Saudi bond sale: Top banks among lead managers

Deutsche Bank and Goldman Sachs are among banks hired to act as co-lead managers for the international bond sales, according to reports.
Updated 15 July 2016

Saudi bond sale: Top banks among lead managers

LONDON: Saudi Arabia appointed six banks as co-lead managers on its first international bond sale, according to people familiar with the matter.
The Kingdom hired Bank of China Ltd., BNP Paribas SA, Deutsche Bank AG, Goldman Sachs Group Inc., Mitsubishi UFJ Financial Group Inc. and Morgan Stanley to arrange the sale, the people said.
The banks will hold a meeting later this month to start working on the deal, two of the people said.
The managers will work with HSBC Holdings Plc, JPMorgan Chase & Co. and Citigroup Inc., who were said to have been appointed global coordinators last month for the sale of at least $10 billion of bonds.
Saudi Arabia plans to boost debt as it looks to plug an estimated shortfall of about $100 billion in its budget this year and fund an economic transformation plan.
Government debt levels will increase to 30 percent of economic output by 2020 from 7.7 percent, according to the government.
The plunge in crude is driving bond sales across the six-nation Gulf block as governments seek to fill fiscal gaps the International Monetary Fund says could reach $900 billion by 2021.
Kuwait, which plans to raise as much as $9.9 billion from a bond issue in September, is willing to liaise with Saudi Arabia on the timing of the sale, Finance Minister Anas Al-Saleh said in a phone interview Monday.
Qatar raised a record $9 billion in May and Abu Dhabi sold bonds worth $5 billion in April.
Spokesmen for Goldman Sachs, Morgan Stanley and Deutsche Bank declined to comment.
A spokeswoman for BNP Paribas also declined to comment.
MUFG didn’t immediately respond to an e-mail requesting comment.
A call to the London offices of Bank of China wasn’t immediately answered, while Saudi Ministry of Finance couldn’t be reached for comment outside of office hours.


London-based high-tech company tackling online extremism

Updated 35 min 37 sec ago

London-based high-tech company tackling online extremism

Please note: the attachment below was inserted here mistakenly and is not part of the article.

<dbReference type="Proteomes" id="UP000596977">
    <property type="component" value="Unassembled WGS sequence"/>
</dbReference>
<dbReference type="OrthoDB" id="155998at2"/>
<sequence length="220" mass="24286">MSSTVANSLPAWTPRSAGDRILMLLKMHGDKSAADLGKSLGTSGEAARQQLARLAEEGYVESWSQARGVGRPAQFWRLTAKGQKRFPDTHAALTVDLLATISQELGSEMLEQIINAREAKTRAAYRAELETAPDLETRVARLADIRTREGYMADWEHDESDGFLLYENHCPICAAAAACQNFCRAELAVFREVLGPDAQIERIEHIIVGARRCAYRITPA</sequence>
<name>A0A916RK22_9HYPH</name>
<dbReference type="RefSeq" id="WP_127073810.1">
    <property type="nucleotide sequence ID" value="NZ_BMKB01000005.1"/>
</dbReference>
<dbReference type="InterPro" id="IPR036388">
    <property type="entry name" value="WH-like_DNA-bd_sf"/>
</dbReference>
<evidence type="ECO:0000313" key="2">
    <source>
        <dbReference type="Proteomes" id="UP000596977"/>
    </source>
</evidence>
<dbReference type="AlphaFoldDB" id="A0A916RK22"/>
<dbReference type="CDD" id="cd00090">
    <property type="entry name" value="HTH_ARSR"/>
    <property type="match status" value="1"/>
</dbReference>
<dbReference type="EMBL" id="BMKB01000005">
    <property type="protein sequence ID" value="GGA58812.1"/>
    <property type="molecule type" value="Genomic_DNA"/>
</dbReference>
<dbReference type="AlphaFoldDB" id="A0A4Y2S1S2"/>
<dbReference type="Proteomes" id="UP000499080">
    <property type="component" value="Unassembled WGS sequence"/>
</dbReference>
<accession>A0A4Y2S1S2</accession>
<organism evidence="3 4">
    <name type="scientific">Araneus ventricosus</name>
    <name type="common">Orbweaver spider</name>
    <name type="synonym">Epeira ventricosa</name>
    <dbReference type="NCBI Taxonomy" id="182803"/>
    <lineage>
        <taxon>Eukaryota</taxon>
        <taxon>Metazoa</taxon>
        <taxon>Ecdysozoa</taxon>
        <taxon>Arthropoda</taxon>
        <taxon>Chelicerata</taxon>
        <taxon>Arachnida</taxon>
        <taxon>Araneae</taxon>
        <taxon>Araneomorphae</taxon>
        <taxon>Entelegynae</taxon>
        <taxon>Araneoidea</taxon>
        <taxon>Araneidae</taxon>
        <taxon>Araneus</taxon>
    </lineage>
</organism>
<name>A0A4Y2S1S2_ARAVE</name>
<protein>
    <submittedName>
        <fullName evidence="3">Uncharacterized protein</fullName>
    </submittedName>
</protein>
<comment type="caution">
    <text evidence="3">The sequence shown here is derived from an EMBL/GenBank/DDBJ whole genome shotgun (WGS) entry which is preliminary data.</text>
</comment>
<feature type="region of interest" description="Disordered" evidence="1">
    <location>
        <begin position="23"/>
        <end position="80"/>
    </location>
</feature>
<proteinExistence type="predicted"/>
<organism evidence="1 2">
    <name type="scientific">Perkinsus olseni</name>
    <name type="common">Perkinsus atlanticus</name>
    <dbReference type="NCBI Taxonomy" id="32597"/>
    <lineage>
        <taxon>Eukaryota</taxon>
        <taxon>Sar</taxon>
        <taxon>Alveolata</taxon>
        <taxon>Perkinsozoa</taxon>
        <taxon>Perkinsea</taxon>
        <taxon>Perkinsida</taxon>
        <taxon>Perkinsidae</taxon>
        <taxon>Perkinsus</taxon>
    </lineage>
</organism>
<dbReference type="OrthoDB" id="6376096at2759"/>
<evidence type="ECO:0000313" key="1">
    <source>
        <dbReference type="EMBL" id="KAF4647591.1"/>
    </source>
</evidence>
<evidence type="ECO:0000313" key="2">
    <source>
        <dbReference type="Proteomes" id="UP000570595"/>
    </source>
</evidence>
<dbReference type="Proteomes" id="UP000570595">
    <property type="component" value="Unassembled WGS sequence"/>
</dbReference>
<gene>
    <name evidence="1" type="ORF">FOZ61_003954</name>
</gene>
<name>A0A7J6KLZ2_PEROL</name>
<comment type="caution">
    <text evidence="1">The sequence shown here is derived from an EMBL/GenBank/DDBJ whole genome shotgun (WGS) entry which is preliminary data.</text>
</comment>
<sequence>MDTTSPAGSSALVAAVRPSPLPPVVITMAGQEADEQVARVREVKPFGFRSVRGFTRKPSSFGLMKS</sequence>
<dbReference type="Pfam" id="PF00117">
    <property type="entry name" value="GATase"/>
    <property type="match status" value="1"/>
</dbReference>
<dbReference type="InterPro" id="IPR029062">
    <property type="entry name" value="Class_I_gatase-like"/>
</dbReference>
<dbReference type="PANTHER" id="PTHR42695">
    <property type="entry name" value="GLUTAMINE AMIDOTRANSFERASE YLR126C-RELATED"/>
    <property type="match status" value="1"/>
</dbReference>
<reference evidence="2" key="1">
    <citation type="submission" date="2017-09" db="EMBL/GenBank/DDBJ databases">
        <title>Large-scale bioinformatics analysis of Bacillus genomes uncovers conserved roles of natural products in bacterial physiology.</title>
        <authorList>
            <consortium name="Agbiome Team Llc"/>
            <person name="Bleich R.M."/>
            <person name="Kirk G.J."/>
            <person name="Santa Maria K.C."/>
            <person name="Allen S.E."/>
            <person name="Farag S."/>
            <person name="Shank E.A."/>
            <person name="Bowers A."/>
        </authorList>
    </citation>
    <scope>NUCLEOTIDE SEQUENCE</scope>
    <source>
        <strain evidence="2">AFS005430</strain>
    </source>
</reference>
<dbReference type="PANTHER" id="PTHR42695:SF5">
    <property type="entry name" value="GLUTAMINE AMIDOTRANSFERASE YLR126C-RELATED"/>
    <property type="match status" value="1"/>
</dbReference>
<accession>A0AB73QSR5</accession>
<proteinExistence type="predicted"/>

• Moonshot CVE employs 40 people working in 15 languages, including English, French and Arabic, on 76 projects in 28 countries, with clients ranging from governments to technology firms

LONDON: Vidhya Ramalingam believes it’s always possible to change, even for people deeply involved in the murky online world of extremism.

Her company Moonshot CVE has the ambitious aim of trying to get anyone tempted by violence back on the straight and narrow.

Over the last four years, the London-based startup has grown quietly but not anonymously, if a recent partnership deal with Facebook is anything to go by.

US national Ramalingam and the firm’s co-founder Ross Frenett previously worked as researchers into extremism and believe radical groups are often one step ahead when it comes to technology.

“There was a lot of recognition that terrorists were using the internet in creative ways, that they were reaching young audiences, that they were able to innovate,” she told AFP in an interview.

“Yet those of us that were trying to counter them simply were moving too slowly and had too many constraints to actually replicate those methods for counter-terrorism purposes.”

That led to the idea of a technology startup able to keep up with and fight against all forms of violent extremism to nationalists and even “incels.” But greater visibility has forced the company to take more security measures because of the sensitive nature of its work — and the potential for violence from the people it tracks.

The address of Moonshot CVE’s London offices is kept secret and most of its staff have no visible online presence.

Just to get into its premises in a nondescript building in the British capital, visitors have to pass through heavy armor-plated doors and a security check.

“We take precautions,” said Ramalingam. “We work on high-risk issues and we try and put as much into the public domain as possible.”

The startup’s name refers to the act of launching a rocket to the moon — and gives an indication of its stellar ambition. The CVE stands for countering violent extremism.

It employs 40 people working in 15 languages, including English, French and Arabic, on 76 projects in 28 countries, with clients ranging from governments to technology firms.

One project is a collaboration with the Canadian government against the far-right. Another works with the UN on online extremist content in Asia.

The company has also had a partnership for several years with Google, using online advertising to target people looking up violent extremism on the net.

The Facebook contract involves Moonshot analizing how effective the social network could be to “deradicalize” users looking up extremist content.